Legends of Wrestling II
|a game by||Acclaim|
|Platforms:||GameCube, XBox, Playstation 2, GBA|
|Editor Rating:||8/10, based on 4 reviews|
|User Rating:||9.3/10 - 3 votes|
|Rate this game:|
|See also:||WWE Games|
I can't say that the Legends of Wrestling series has made a particularly strong impression on me. In both the original and in its sequel, I had strong negative attitudes about its gameplay style, and found it's coverage of classic wrestlers to be the only really good point that the game had to offer. This time, Legends of Wrestling II is launching on every major platform, including the diminutive but powerful Gameboy Advance. With the GBA being every bit as cool as the Super Nintendo of days past, I knew exactly what to hope for from this game. That finally, we'd have a fun, but little, wrestling title.
From first impressions, I'd say that this version of Legends of Wrestling has beaten some of the problems suffered by the larger, more complex versions. It uses the same control scheme, with wild button mashing, interspersed with precise button press triggered reversals. Somehow, slimming down the controls for the GBA has made it a better system, possibly because you don't need to be quite so accurate to pull off a reversal, or perhaps because you won't need to smash the living crap out of your GBA to recover from a staggering punch. All in all, the gameplay is much better than I expected.
Visually speaking, it's a GBA title, so there's only so much that you can do. The game does a good job portraying each wrestler in all their muscle-bound glory, with an abundant roster, and good quality backgrounds; it isn't a poor sight on the eyes, by any rate. Aurally, well, there's only so much a GBA can do, but it isn't annoying at all, which is a good thing.
All in all, think of this as a miniature version of Legends of Wrestling II. There are a few less wrestlers, and less complexity in the moves, but this title more than makes up with it by refining the Legends of Wrestling control scheme into a more manageable form. Definitely worth the purchase for any wrestling fan.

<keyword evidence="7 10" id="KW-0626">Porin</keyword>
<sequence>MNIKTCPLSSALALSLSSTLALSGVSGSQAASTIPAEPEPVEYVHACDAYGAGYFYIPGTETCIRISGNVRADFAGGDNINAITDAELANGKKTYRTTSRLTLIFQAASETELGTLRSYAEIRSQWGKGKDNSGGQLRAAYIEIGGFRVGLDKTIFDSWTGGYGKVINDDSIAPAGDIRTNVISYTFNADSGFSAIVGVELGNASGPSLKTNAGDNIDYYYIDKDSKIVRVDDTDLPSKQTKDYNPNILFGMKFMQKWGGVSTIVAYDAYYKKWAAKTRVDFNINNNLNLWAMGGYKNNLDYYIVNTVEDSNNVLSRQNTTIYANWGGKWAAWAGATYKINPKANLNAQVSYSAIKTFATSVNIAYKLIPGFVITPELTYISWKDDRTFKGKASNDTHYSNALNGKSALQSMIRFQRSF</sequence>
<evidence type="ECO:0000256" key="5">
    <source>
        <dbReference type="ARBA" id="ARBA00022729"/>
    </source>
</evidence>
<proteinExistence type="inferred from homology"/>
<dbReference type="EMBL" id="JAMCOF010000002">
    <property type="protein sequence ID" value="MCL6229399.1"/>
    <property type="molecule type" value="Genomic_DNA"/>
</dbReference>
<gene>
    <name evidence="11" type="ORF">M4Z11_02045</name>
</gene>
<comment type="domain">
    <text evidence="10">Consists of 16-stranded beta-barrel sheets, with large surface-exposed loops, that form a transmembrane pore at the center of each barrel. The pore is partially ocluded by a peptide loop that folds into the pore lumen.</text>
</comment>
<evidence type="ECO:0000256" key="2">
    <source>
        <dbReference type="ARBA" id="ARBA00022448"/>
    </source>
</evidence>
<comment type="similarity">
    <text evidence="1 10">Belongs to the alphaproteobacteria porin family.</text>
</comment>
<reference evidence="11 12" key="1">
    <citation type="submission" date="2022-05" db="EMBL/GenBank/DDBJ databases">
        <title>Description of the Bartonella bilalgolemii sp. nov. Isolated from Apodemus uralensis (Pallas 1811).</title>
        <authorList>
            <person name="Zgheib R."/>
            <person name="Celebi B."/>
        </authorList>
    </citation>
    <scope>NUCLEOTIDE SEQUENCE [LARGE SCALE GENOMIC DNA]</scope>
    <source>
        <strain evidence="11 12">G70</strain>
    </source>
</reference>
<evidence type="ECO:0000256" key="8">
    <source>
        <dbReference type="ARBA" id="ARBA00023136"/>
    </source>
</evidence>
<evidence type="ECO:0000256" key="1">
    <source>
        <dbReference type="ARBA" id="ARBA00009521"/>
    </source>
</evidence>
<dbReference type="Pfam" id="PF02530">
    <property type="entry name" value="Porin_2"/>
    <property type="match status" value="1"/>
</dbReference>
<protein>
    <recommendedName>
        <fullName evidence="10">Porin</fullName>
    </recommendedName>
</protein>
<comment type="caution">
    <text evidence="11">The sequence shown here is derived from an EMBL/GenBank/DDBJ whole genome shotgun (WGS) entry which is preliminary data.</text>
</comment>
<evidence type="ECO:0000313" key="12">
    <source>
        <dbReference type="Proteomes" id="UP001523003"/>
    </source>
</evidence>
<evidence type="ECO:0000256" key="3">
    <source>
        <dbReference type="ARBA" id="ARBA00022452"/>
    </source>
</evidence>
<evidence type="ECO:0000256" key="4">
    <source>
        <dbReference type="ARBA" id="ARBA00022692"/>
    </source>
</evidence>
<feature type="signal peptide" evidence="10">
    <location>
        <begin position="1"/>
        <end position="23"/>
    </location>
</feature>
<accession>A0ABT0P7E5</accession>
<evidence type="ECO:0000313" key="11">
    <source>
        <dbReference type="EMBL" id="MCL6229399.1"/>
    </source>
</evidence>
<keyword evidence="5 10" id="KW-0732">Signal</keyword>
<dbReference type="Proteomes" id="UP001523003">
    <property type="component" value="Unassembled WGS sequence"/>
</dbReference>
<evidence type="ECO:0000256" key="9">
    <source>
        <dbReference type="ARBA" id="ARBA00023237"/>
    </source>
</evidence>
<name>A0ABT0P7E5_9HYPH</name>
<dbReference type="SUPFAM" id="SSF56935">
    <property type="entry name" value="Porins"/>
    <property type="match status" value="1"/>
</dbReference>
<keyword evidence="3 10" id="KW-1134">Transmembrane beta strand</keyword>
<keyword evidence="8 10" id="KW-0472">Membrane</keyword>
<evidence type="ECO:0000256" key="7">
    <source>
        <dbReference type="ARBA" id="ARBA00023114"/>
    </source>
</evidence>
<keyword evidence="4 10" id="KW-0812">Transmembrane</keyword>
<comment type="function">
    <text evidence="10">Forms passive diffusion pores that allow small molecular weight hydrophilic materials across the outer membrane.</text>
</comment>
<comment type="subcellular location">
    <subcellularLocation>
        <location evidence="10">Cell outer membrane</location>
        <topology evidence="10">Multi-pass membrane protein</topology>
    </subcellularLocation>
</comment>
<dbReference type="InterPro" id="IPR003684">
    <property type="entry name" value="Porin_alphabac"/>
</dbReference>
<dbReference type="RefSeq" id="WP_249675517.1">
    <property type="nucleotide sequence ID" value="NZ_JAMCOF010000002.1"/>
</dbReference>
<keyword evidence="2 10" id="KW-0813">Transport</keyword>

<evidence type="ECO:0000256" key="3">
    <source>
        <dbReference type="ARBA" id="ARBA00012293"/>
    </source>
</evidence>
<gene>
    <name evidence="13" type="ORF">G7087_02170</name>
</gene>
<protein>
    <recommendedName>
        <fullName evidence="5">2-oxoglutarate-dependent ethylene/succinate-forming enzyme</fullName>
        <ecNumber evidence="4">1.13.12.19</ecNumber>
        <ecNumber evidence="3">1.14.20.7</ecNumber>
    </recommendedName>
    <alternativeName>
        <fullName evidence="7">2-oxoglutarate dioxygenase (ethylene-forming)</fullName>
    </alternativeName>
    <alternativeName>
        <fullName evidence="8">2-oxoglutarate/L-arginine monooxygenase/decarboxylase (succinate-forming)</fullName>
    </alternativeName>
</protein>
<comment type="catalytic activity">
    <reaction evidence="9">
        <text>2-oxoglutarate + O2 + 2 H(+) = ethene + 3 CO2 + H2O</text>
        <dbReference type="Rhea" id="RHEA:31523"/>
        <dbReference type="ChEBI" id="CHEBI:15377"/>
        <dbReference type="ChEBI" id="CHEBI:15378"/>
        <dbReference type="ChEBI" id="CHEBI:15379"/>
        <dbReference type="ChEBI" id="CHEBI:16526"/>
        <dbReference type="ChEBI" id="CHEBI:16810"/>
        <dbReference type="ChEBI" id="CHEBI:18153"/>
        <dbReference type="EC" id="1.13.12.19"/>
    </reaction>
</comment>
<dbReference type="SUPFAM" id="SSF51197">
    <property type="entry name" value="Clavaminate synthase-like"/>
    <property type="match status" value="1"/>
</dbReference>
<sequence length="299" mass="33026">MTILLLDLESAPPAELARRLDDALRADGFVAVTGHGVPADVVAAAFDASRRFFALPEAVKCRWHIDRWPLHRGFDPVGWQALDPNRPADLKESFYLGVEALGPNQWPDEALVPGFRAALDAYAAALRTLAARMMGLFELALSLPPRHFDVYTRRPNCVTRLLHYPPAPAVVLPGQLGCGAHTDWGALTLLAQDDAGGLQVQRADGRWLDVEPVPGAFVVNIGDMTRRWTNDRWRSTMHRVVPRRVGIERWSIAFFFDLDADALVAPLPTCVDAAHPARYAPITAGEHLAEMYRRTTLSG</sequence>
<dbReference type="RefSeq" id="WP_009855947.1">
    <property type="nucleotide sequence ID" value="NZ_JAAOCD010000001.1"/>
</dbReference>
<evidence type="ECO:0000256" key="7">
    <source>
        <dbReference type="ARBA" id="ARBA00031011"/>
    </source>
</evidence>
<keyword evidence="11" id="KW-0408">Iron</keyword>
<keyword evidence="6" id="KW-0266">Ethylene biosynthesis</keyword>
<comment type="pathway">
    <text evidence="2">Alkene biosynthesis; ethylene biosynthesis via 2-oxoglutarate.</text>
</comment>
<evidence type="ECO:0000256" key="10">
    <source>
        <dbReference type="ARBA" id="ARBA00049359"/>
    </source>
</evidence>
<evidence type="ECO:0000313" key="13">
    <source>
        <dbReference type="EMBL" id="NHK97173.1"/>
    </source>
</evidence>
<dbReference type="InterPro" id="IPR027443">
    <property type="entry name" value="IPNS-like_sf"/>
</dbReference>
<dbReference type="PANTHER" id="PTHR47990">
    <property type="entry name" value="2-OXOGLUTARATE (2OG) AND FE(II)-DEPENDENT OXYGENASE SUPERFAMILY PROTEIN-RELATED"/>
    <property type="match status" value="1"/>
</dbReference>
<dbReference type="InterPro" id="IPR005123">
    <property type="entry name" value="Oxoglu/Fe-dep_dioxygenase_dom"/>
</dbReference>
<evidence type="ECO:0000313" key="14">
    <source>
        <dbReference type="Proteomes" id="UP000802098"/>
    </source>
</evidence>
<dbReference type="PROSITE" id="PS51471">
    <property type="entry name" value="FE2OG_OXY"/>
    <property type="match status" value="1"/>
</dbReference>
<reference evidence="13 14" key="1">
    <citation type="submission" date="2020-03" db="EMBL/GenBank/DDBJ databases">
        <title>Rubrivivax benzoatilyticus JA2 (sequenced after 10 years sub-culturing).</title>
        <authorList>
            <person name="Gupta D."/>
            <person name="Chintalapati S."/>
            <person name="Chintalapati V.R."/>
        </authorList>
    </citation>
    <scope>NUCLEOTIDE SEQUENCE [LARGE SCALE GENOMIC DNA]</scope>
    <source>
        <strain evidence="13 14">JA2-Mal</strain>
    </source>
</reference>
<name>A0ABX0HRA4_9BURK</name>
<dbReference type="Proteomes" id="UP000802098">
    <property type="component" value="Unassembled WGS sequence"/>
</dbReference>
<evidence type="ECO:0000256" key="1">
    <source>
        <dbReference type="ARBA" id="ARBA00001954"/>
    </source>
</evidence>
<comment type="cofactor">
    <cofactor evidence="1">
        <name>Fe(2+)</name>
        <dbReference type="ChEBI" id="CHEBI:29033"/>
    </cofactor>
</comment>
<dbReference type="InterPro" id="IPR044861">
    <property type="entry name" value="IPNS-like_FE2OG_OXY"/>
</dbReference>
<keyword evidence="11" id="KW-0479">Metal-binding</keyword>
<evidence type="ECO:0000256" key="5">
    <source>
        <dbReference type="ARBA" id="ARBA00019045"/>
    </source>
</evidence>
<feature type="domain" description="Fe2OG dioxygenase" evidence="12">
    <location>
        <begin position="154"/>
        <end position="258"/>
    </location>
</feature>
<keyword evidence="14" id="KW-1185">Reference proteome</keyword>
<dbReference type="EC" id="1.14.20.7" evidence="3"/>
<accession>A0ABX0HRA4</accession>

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For those fans that have been following 'professional wrestling'? for decades, having a chance to see wrestling stars from the late '70's and '80's can be nostalgic at the least. Having the ability to control characters like George 'The Animal'? Steal and Iron Sheik can increase the game's appeal. One of the main problems to overcome however is that younger wrestling fans that don't recognize most of these past wrestlers may have difficulty identifying with them over some of the more recent wrestling games. A great game however would be able to overcome these types of issues, but unfortunately Legends of Wrestling II doesn't achieve this for a number of reasons.
Legends of Wrestling II does have an assortment of gameplay modes to choose from. This includes a career mode that will follow a simple and fairly uninspiring story line, cage matches, and 8-man elimination bouts. You'll also have the opportunity to select from over 65 wrestlers ensuring a favorite wrestler will probably be included. The problem is that even though the multiple wrestlers and gameplay modes look good on paper, a few serious issues arise with their execution and reduce the desired effect of increasing the game's replay value.
As you might guess, one of these issues revolves around the control of the wrestlers. For whatever reason, the responsiveness of the controls seemed to be in question. Generally it takes longer then necessary for the wrestler to perform the move you're trying to execute and causes frustration especially when the match is close.
Another problem that may be a bigger issue than the mushy controls is a lack of dynamic gameplay. What happens is after you get a few matches under your belt, you'll notice the matches becoming more alike. The same handful of moves are used over and over and playing for any period of time will become tedious.
The graphics and audio also don't help much either but at least isn't overly distracting. The wrestlers for instance, look reasonable and clearly resemble their counterparts, but the crowds in the arenas leave much to be desired, with little attempts to make them even marginally realistic.